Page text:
Im Focus: Into the ice – RV Polarstern opens the arctic season by setting course for Spitsbergen

On Tuesday, 19 May 2015 the research icebreaker Polarstern will leave its home port in Bremerhaven, setting a course for the Arctic. Led by Dr Ilka Peeken from the Alfred Wegener Institute, Helmholtz Centre for Polar and Marine Research (AWI) a team of 53 researchers from 11 countries will investigate the effects of climate change in the Arctic, from the surface ice floes down to the seafloor.

RV Polarstern will enter the sea-ice zone north of Spitsbergen. Covering two shallow regions on their way to deeper waters, the scientists on board will focus...

Im Focus: Gel filled with nanosponges cleans up MRSA infections

Nanoengineers at the University of California, San Diego developed a gel filled with toxin-absorbing nanosponges that could lead to an effective treatment for skin and wound infections caused by MRSA (methicillin-resistant Staphylococcus aureus), an antibiotic-resistant bacteria. This "nanosponge-hydrogel" minimized the growth of skin lesions on mice infected with MRSA - without the use of antibiotics. The researchers recently published their findings online in Advanced Materials.

To make the nanosponge-hydrogel, the team mixed nanosponges, which are nanoparticles that absorb dangerous toxins produced by MRSA, E. coli and other...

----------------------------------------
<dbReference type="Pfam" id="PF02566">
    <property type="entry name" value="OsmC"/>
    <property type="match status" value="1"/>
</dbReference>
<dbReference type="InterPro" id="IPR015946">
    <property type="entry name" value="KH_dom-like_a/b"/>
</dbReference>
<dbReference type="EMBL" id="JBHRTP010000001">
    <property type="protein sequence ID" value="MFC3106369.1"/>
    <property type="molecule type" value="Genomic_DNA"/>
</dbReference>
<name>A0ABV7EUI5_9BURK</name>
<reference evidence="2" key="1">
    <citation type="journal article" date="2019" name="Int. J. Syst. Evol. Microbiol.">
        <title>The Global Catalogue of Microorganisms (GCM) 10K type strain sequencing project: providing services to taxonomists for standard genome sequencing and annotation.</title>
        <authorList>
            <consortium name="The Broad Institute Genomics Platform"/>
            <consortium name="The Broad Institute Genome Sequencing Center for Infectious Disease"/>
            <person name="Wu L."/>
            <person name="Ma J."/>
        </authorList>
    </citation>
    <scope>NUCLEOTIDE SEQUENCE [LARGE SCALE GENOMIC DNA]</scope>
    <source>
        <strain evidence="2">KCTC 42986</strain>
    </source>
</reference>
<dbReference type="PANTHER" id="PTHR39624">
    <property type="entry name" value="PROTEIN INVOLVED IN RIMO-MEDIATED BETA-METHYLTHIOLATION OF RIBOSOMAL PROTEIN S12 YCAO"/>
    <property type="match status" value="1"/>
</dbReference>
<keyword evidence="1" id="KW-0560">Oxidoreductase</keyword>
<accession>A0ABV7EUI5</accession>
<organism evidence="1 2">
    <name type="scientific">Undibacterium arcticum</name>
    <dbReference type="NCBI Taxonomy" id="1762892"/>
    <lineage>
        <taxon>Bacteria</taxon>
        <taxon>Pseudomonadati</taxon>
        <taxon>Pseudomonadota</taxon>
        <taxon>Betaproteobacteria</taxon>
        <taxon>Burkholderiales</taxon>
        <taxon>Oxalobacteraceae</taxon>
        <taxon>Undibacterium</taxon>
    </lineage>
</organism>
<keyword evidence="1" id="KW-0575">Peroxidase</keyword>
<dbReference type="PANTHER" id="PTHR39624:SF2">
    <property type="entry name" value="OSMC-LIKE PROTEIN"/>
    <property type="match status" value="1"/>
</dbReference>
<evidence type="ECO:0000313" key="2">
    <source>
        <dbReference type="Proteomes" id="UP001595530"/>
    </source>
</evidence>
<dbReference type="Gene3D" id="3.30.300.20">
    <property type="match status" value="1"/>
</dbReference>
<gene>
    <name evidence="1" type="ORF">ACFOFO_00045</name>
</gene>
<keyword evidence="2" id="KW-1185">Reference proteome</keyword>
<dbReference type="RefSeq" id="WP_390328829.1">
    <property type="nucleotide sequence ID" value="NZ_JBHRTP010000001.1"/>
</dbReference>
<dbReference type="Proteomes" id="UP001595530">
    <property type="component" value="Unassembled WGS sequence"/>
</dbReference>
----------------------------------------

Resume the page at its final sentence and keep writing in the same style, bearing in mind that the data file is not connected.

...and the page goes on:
All Focus news of the innovation-report >>>

Anzeige

Anzeige

Event News

International symposium: trends in spatial analysis and modelling for a more sustainable land use

20.05.2015 | Event News

15th conference of the International Association of Colloid and Interface Scientists

18.05.2015 | Event News

EHFG 2015: Securing health in Europe. Balancing priorities, sharing responsibilities

12.05.2015 | Event News

 
Latest News

Mesoporous Particles for the Development of Drug Delivery System Safe to Human Bodies

22.05.2015 | Materials Sciences

Computing at the Speed of Light

22.05.2015 | Information Technology

Development of Gold Nanoparticles That Control Osteogenic Differentiation of Stem Cells

22.05.2015 | Materials Sciences

VideoLinks
B2B-VideoLinks
More VideoLinks >>>